New Daily talks its master’s book on compulsory super lift

The New Daily is owned by Industry Super Holdings, so one should expect it to wholeheartedly support lifting Australia’s superannuation guarantee (compulsory superannuation) to 12%, given this would deliver its owners more funds under management to clip the ticket on.

This helps to explain why Your Super Editor of the New Daily, Rod Myer, has penned a spurious article claiming “there is no evidence that halting superannuation rises will boost wages”:

Claims by a group of Liberal party MPs that the superannuation guarantee (SG) should be held at 9.5 per cent to allow workers to get a pay rise “fly in the face of all available evidence”, the opposition say.

Opposition spokesman for financial services Stephen Jones said there was nothing to show that a freezing of the SG rise would flow through to increased wages.

“There has been no increase in the SG since 2014 and, despite that, we have seen the flattest period of wage growth in our recent history…

For the vast majority of workers who get the legislated super guarantee of 9.5 per cent of their salary, the results of holding back the SG at current levels would be expensive.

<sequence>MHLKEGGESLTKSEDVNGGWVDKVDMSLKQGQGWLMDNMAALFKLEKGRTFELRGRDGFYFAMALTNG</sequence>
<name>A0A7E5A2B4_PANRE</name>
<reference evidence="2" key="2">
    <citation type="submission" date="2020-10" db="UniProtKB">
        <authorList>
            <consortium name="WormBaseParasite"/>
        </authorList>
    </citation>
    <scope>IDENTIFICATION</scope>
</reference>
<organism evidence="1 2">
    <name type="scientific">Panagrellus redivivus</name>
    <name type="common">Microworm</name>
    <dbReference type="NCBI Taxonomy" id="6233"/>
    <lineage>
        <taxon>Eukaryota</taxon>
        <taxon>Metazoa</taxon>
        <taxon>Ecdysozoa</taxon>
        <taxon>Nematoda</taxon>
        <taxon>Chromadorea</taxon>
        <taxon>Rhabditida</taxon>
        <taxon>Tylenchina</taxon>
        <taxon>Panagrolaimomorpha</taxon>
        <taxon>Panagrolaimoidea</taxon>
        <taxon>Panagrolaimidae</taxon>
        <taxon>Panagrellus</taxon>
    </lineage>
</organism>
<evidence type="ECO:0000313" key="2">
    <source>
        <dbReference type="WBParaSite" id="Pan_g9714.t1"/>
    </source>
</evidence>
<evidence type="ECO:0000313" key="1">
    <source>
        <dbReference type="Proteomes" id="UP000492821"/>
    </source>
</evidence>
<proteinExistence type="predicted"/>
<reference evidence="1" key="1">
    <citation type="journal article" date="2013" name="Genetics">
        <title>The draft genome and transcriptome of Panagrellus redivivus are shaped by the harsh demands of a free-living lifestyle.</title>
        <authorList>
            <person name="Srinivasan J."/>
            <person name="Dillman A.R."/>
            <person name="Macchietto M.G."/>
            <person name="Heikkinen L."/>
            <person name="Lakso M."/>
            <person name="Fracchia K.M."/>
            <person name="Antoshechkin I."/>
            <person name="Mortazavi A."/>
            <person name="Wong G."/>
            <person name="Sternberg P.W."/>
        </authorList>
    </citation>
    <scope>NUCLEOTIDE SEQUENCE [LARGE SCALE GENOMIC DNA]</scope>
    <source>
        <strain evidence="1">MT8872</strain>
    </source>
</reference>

Their retirements at the age of 67 would be between $56,393 and $108,178 for younger people, according to calculations by Industry Super Australia.

One wonders why Rod Myer omitted to mention that the Henry Tax Review explicitly warned that compulsory superannuation is paid for via lower wage growth and reducing one’s standard of living pre-retirement:

Although employers are required to make superannuation guarantee contributions, employees bear the cost of these contributions through lower wage growth. This means the increase in the employee’s retirement income is achieved by reducing their standard of living before retirement.

Accordingly, the Henry Tax Review explicitly recommended against raising the superannuation guarantee because of its adverse impact on lower-income workers (which Labor is failing to represent):

The retirement income report recommended that the superannuation guarantee rate remain at 9 per cent. In coming to this recommendation the Review took into the account the effect that the superannuation guarantee has on the pre-retirement income of low-income earners.

The Parliamentary Budget Office came to a similar conclusion in April:

The increase in the superannuation guarantee to 12 per cent will likely lead to lower wage increases, shifting a greater proportion of earnings into the superannuation system.

As did former Labor leader, Bill Shorten, who explicitly acknowledged that compulsory superannuation is paid for via lower wage growth:

Because it’s wages, not profits, that will fund super increases in the next few years. Wages are the seedbed of the whole operation. An increase in super is not, absolutely not, a tax on business. Essentially, both employers and employees would consider the Superannuation Guarantee increases to be a different way of receiving a wage increase.